An “Open Badge,” as defined by the Mozilla Foundation, is an icon with a short description that provides individuals with a way to present what they know and have learned. Basically, badges are image files that enable anyone to display experiences, achievements, skills and all sorts of other information about one’s interests and abilities in a creative and easy to understand way.
Badge holders may store any number of these images in what is called a “backpack” – basically an online portfolio where others can view an individual’s badges, understand the issuing criteria, and verify the achievements. The owner of the backpack can group, organize and categorize the badges in any way he or she likes. One could, for example, create a group that is public for potential employers, but keep a hobby-related group of badges private. Social and professional networking sites such as Facebook and LinkedIn will soon support digital badges to let their users show what they know.
Badges make learning visible. There is a saying that learning happens anywhere, anytime. Whether it is in the formal setting of a classroom or the more loosely structure setting of an after school program or an online webinar, students have the ability to learn an amazing number of things in myriad locations. Badges make it possible to make the learning visible to not only the learner, but also those around the learner, whether it be a teacher, a parent, a colleague, or an employer.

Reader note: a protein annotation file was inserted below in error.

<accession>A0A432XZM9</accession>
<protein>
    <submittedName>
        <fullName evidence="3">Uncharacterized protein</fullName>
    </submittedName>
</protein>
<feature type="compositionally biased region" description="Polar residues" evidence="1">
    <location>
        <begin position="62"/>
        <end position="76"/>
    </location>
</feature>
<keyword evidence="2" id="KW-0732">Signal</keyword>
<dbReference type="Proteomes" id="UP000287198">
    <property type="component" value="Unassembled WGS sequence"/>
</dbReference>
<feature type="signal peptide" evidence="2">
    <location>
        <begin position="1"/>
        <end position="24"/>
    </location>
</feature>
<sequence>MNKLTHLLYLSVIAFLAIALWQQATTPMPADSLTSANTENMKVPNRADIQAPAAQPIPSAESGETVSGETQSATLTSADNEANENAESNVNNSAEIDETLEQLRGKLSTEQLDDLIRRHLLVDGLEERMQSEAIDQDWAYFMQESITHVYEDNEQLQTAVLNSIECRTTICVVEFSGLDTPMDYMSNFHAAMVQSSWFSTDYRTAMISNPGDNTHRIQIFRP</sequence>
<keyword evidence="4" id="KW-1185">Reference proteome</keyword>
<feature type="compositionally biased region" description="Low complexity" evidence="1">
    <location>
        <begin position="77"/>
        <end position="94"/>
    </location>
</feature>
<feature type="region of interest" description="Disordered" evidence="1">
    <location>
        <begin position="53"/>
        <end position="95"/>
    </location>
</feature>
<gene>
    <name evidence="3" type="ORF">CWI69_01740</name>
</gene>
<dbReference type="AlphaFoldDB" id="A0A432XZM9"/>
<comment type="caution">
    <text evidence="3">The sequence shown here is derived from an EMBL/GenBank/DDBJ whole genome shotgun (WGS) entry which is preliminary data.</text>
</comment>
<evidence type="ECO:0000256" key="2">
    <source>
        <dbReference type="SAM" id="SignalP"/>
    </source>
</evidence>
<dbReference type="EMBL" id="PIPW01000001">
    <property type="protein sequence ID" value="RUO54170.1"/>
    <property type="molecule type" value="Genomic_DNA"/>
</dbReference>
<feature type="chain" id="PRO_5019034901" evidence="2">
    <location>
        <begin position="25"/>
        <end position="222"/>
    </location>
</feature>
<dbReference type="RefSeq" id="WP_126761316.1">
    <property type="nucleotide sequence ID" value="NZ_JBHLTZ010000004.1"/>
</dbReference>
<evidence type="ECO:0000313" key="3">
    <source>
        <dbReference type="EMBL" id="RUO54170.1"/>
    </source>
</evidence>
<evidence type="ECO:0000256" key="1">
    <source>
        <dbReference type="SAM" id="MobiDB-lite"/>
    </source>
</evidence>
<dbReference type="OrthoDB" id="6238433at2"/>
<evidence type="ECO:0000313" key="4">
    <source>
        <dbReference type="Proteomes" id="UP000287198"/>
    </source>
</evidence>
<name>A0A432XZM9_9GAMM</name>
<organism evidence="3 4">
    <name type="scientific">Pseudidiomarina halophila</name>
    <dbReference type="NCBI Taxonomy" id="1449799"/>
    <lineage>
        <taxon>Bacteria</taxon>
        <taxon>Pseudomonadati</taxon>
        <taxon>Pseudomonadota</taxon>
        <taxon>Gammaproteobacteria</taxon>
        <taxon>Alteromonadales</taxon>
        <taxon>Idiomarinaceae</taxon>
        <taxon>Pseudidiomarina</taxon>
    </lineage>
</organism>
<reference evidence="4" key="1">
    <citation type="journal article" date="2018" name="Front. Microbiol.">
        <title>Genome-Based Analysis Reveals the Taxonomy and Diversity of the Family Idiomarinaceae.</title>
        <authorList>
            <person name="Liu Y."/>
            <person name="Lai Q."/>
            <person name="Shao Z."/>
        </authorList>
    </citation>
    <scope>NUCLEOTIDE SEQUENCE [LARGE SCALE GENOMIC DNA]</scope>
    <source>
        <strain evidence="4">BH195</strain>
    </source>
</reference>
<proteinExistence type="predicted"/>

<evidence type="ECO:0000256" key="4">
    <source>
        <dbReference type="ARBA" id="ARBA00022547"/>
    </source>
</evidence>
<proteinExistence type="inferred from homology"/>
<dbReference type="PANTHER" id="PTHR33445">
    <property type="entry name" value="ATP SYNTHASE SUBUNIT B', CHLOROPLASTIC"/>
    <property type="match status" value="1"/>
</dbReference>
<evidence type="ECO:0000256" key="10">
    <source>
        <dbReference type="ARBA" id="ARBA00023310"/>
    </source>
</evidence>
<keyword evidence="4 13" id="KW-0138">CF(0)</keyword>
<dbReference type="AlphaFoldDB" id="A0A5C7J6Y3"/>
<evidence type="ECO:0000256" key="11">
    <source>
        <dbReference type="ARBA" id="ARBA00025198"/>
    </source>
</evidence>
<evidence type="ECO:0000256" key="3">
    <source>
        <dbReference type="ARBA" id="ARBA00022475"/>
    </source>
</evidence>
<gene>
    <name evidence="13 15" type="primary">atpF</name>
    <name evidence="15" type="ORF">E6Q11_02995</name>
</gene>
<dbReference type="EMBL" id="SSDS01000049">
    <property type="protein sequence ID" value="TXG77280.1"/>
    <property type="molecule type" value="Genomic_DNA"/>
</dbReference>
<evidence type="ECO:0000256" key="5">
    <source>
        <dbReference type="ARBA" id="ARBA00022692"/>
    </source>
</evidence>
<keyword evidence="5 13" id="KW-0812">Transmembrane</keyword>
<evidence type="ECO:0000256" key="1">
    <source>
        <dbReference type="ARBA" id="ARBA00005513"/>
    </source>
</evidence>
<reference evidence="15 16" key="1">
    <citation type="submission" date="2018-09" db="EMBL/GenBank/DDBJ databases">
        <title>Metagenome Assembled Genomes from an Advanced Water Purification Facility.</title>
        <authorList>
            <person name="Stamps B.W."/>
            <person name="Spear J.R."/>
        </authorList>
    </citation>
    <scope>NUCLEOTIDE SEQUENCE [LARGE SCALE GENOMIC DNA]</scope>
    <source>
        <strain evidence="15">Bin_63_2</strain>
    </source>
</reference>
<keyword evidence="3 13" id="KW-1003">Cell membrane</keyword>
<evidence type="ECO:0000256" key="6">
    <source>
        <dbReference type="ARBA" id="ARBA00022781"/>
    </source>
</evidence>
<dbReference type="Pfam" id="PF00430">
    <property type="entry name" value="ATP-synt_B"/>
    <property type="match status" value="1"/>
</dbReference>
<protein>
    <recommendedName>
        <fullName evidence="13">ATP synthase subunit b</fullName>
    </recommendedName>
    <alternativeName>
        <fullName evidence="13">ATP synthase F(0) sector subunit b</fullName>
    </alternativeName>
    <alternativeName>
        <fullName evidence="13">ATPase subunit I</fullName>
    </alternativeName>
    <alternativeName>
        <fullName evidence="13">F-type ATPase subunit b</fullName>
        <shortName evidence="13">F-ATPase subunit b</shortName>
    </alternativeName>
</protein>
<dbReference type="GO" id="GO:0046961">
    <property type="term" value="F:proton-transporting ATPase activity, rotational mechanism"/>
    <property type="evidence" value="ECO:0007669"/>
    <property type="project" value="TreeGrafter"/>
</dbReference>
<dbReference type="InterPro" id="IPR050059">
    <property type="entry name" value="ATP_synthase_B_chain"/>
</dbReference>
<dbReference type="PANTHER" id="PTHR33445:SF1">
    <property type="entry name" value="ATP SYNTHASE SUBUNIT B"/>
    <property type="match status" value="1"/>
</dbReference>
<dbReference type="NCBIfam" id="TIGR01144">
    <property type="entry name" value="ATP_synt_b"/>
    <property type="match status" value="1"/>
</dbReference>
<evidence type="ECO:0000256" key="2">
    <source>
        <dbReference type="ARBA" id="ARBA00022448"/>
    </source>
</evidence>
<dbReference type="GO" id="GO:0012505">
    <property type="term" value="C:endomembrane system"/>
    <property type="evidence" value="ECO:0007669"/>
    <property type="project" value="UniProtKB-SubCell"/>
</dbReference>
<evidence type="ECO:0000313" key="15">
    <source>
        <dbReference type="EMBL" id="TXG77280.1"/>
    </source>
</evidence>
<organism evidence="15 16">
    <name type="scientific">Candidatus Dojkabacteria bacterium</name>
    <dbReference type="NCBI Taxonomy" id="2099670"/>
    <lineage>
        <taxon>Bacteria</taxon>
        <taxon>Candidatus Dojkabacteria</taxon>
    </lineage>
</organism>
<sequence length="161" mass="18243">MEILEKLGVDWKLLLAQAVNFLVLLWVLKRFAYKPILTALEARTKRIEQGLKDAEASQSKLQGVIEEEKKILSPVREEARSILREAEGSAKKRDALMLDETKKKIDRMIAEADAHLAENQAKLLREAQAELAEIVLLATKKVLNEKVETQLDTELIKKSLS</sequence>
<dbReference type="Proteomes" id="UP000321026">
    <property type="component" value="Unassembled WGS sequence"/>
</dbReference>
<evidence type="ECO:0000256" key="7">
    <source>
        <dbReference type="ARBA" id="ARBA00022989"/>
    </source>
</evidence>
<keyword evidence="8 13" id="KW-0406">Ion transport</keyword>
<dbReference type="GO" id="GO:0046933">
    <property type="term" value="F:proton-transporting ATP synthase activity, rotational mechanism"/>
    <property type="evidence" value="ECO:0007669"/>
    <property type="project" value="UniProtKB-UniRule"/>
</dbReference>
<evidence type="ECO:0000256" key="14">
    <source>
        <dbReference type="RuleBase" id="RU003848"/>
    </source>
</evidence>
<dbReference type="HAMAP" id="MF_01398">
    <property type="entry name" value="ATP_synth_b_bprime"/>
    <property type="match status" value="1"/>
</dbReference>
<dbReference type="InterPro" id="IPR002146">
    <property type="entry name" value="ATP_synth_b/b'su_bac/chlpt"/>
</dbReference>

Badges prepare learners for a changing world. The world is in a constant state of change. And nowhere is this more apparent than in the skills required of workers entering into the 21st century workforce. Given the rapid pace of change, it is clear we need workers who are capable of adapting to changes in the workplace, workers with the capacity to adapt to new opportunities and challenges, and workers who have can demonstrate that they have the skills and knowledge to address the specific challenges and needs of employers. Badges can help workers prepare for these changes by both obtaining and, subsequently, showcasing granular skills and knowledge.
Badges showcase a learner’s identity. Badges help provide a way for learners to show to others the the interests they want to pursue. In a world where education supports those with the desire and the capacity to demonstrate a commitment to learning and to embracing learning as a lifestyle, badges provide a very clear picture of the topics and knowledge that an individual is gaining.
Badges create learning pathways. How do we discover what we’re interested in? Research suggests that we develop interests as a result of personal experiences and characteristics, but also as a result of what we discover in social contexts through referral and recommendation. When we can see what others are interested in, we are more likely to explore and discover new interests. Since badges make it remarkably easy for someone to showcase interests and learning, it is now possible for people to find new learning pathways and to become exposed to new ideas, activities, academic subjects or even discreet technical skills they may never have been able to develop on their own.